Normative data for human postural vertical: A systematic review and meta-analysis.

Document Type

Journal Article

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PLoS One







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Originally published as : Conceição, L. B., Baggio, J. A., Mazin, S. C., Edwards, D. J., & Santos, T. E. (2018). Normative data for human postural vertical: A systematic review and meta-analysis. PloS one, 13(9), e0204122.

Original article can be found here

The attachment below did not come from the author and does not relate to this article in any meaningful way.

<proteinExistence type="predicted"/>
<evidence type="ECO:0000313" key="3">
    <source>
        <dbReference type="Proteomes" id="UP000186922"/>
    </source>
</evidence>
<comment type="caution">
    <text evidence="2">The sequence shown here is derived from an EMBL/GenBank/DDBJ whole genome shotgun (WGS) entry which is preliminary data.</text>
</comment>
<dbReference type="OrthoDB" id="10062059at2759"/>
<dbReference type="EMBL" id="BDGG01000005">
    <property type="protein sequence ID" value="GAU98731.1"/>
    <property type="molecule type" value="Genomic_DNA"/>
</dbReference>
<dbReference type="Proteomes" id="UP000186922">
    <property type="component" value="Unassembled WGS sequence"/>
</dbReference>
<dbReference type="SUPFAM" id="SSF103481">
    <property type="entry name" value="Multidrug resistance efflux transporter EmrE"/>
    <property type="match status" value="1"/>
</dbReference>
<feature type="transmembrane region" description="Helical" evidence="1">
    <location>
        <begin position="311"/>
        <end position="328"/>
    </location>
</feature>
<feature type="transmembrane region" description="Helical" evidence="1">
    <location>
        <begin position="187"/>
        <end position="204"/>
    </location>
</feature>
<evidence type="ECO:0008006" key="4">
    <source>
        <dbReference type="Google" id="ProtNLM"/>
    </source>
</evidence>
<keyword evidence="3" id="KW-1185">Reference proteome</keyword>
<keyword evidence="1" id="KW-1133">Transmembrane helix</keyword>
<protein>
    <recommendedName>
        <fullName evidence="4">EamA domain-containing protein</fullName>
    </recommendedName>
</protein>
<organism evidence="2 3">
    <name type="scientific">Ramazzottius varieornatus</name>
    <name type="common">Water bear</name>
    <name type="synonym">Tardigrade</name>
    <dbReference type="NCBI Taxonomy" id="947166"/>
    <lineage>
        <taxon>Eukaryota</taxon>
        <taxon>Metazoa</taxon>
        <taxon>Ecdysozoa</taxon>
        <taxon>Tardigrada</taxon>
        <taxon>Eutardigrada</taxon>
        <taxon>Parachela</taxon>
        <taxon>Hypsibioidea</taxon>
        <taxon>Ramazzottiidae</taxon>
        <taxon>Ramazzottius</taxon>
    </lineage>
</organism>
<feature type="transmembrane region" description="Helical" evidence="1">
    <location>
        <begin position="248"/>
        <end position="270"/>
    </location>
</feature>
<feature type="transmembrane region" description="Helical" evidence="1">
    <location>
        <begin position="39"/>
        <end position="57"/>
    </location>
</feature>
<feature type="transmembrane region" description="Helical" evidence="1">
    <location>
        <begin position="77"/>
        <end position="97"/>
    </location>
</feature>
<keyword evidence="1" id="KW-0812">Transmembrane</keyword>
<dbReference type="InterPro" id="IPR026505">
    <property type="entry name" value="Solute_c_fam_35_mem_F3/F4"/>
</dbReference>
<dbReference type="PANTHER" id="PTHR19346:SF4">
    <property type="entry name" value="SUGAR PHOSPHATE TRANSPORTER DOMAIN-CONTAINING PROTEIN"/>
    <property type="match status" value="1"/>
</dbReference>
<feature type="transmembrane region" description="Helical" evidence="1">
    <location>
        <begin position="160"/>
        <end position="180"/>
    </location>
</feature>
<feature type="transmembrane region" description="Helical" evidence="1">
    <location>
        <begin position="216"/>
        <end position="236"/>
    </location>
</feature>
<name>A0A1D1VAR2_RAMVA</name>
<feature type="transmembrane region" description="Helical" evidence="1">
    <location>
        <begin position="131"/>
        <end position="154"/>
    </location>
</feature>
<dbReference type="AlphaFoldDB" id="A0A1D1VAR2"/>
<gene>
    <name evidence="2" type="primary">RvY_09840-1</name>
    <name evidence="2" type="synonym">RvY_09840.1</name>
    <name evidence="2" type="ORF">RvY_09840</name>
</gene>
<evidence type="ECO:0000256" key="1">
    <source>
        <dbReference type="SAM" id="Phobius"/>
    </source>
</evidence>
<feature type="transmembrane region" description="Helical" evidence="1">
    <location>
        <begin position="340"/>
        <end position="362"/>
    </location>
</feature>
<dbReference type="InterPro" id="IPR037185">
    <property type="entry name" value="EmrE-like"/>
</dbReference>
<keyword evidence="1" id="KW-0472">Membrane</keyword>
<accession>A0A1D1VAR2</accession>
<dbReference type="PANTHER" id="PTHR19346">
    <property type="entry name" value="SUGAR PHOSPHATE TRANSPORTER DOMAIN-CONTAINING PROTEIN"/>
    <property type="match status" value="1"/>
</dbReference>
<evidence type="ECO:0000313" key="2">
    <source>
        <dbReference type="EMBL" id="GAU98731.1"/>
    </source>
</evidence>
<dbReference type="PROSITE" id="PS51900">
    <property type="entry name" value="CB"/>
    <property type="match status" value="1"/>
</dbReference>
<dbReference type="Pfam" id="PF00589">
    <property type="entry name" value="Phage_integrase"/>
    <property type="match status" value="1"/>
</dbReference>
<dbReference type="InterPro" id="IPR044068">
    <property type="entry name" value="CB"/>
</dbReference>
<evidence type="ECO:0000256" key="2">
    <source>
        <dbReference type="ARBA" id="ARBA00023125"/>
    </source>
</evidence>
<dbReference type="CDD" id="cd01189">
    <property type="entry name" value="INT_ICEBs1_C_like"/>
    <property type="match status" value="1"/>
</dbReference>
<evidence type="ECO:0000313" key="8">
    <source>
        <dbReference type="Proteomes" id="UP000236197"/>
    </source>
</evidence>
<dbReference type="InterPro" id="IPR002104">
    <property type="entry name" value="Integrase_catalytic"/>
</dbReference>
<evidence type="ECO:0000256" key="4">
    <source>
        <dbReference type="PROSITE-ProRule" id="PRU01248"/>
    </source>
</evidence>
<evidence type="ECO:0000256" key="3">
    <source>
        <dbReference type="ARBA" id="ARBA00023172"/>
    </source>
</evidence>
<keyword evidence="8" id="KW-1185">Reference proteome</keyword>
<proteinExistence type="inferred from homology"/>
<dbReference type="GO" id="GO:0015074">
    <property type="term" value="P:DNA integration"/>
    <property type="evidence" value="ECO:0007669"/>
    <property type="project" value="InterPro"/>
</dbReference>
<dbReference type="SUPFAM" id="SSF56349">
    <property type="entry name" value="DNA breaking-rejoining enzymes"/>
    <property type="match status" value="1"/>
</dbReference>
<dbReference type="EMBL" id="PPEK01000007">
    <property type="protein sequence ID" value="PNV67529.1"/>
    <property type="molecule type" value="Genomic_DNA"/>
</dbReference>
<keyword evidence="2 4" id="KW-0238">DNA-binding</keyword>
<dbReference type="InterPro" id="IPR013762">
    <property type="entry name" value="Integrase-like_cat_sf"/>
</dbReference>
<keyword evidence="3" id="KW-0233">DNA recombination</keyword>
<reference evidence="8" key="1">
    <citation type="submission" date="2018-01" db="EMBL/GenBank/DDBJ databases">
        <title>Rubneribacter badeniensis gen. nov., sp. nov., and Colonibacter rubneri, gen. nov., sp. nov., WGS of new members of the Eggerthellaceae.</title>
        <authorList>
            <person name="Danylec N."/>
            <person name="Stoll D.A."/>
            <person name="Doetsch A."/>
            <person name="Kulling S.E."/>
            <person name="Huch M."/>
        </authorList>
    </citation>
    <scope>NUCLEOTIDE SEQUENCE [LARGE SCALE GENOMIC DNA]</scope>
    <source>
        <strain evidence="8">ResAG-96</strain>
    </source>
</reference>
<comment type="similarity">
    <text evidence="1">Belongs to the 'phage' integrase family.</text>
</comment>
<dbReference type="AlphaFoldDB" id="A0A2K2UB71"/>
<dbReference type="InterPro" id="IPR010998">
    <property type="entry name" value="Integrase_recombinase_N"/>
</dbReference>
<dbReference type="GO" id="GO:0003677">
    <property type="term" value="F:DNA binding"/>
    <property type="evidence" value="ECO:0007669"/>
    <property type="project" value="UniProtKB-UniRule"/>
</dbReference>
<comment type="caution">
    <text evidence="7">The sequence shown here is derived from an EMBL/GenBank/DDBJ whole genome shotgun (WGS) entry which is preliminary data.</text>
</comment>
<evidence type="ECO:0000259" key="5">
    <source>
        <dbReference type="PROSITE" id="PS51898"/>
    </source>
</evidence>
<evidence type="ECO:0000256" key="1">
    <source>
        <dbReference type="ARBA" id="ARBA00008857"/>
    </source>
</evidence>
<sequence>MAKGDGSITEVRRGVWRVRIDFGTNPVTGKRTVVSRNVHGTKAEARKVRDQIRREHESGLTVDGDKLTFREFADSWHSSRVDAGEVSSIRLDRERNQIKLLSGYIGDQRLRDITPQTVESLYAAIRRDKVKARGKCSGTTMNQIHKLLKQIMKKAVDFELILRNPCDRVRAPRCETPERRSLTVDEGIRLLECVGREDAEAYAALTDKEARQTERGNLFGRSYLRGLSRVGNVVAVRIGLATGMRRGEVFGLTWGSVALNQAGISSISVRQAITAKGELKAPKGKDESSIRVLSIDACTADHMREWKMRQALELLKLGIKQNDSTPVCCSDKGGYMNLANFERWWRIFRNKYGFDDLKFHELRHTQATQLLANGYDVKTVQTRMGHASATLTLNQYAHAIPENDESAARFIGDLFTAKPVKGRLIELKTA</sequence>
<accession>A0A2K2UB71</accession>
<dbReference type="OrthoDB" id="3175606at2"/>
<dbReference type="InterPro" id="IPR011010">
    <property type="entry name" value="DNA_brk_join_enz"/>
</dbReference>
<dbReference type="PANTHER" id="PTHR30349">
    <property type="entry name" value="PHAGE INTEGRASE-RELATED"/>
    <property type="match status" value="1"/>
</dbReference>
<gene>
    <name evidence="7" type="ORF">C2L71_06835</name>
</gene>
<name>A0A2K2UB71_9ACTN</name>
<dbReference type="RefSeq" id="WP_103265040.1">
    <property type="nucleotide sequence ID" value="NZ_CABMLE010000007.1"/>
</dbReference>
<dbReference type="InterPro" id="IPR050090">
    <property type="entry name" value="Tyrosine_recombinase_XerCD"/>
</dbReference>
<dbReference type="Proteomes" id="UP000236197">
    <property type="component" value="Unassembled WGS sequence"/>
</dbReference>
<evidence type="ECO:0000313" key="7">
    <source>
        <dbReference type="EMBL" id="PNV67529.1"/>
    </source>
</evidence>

Perception of verticality is required for normal daily function, yet the typical human detection error range has not been well characterized. Vertical misperception has been correlated with poor postural control and functionality in patients after stroke and after vestibular disorders. Until now, all the published studies that assessed Subjective Postural Vertical (SPV) in the seated position used small groups to establish a reference value. However, this sample size does not represent the healthy population for comparison with conditions resulting in pathological vertical. Therefore, the primary objective was to conduct a systematic review with meta-analyses of Subjective Postural Vertical (SPV) data in seated position in healthy adults to establish the reference value with a representative sample. The secondary objective was to investigate the methodological characteristics of different assessment protocols of SPV described in the literature. A systematic literature search was conducted using Medline, EMBASE, and Cochrane libraries. Mean and standard deviation of SPV in frontal and sagittal planes were considered as effect size measures. Sixteen of 129 identified studies met eligibility criteria for our systematic review (n = 337 subjects in the frontal plane; n = 187 subjects in sagittal plane). The meta-analyses measure was estimated using the pooled mean as the estimator and its respective error. Mean reference values were 0.12°±1.49° for the frontal plane and 0.02°±1.82° for the sagittal plane. There was a small variability of the results and this systematic review resulted in representative values for SPV. The critical analysis of the studies and observed homogeneity in the sample suggests that the methodological differences used in the studies did not influence SPV assessment of directional bias in healthy subjects. These data can serve as a reference for clinical studies in disorders of verticality.